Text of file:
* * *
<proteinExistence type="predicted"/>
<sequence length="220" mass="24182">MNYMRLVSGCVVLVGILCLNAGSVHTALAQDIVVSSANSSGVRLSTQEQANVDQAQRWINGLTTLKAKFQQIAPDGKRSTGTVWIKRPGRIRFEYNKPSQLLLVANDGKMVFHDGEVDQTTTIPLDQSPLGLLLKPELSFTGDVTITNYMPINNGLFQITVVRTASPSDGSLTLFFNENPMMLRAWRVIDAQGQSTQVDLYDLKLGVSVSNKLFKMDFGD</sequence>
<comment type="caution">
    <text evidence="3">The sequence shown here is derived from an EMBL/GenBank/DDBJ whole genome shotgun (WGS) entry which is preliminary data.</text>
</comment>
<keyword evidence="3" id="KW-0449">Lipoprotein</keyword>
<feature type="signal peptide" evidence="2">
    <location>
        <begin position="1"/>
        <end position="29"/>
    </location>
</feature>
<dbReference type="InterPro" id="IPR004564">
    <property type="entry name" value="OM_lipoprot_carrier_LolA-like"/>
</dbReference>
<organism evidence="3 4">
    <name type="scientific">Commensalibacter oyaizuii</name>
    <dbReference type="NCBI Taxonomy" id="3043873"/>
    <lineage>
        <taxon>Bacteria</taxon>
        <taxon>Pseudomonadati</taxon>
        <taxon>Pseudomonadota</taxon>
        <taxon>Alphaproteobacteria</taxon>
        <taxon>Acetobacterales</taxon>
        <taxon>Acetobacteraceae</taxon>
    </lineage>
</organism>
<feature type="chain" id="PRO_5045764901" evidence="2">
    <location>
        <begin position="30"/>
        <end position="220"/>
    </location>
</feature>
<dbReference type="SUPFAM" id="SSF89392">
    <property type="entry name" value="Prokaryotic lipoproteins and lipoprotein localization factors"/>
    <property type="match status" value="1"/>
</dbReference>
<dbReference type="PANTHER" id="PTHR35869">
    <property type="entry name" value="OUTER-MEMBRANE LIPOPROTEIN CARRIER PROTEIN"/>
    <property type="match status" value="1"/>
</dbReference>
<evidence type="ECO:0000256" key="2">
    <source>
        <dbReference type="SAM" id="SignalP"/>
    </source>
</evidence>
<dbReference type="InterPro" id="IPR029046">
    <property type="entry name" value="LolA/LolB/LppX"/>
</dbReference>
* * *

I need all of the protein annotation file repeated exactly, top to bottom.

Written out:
<proteinExistence type="predicted"/>
<sequence length="220" mass="24182">MNYMRLVSGCVVLVGILCLNAGSVHTALAQDIVVSSANSSGVRLSTQEQANVDQAQRWINGLTTLKAKFQQIAPDGKRSTGTVWIKRPGRIRFEYNKPSQLLLVANDGKMVFHDGEVDQTTTIPLDQSPLGLLLKPELSFTGDVTITNYMPINNGLFQITVVRTASPSDGSLTLFFNENPMMLRAWRVIDAQGQSTQVDLYDLKLGVSVSNKLFKMDFGD</sequence>
<comment type="caution">
    <text evidence="3">The sequence shown here is derived from an EMBL/GenBank/DDBJ whole genome shotgun (WGS) entry which is preliminary data.</text>
</comment>
<keyword evidence="3" id="KW-0449">Lipoprotein</keyword>
<feature type="signal peptide" evidence="2">
    <location>
        <begin position="1"/>
        <end position="29"/>
    </location>
</feature>
<dbReference type="InterPro" id="IPR004564">
    <property type="entry name" value="OM_lipoprot_carrier_LolA-like"/>
</dbReference>
<organism evidence="3 4">
    <name type="scientific">Commensalibacter oyaizuii</name>
    <dbReference type="NCBI Taxonomy" id="3043873"/>
    <lineage>
        <taxon>Bacteria</taxon>
        <taxon>Pseudomonadati</taxon>
        <taxon>Pseudomonadota</taxon>
        <taxon>Alphaproteobacteria</taxon>
        <taxon>Acetobacterales</taxon>
        <taxon>Acetobacteraceae</taxon>
    </lineage>
</organism>
<feature type="chain" id="PRO_5045764901" evidence="2">
    <location>
        <begin position="30"/>
        <end position="220"/>
    </location>
</feature>
<dbReference type="SUPFAM" id="SSF89392">
    <property type="entry name" value="Prokaryotic lipoproteins and lipoprotein localization factors"/>
    <property type="match status" value="1"/>
</dbReference>
<dbReference type="PANTHER" id="PTHR35869">
    <property type="entry name" value="OUTER-MEMBRANE LIPOPROTEIN CARRIER PROTEIN"/>
    <property type="match status" value="1"/>
</dbReference>
<evidence type="ECO:0000256" key="2">
    <source>
        <dbReference type="SAM" id="SignalP"/>
    </source>
</evidence>
<dbReference type="InterPro" id="IPR029046">
    <property type="entry name" value="LolA/LolB/LppX"/>
</dbReference>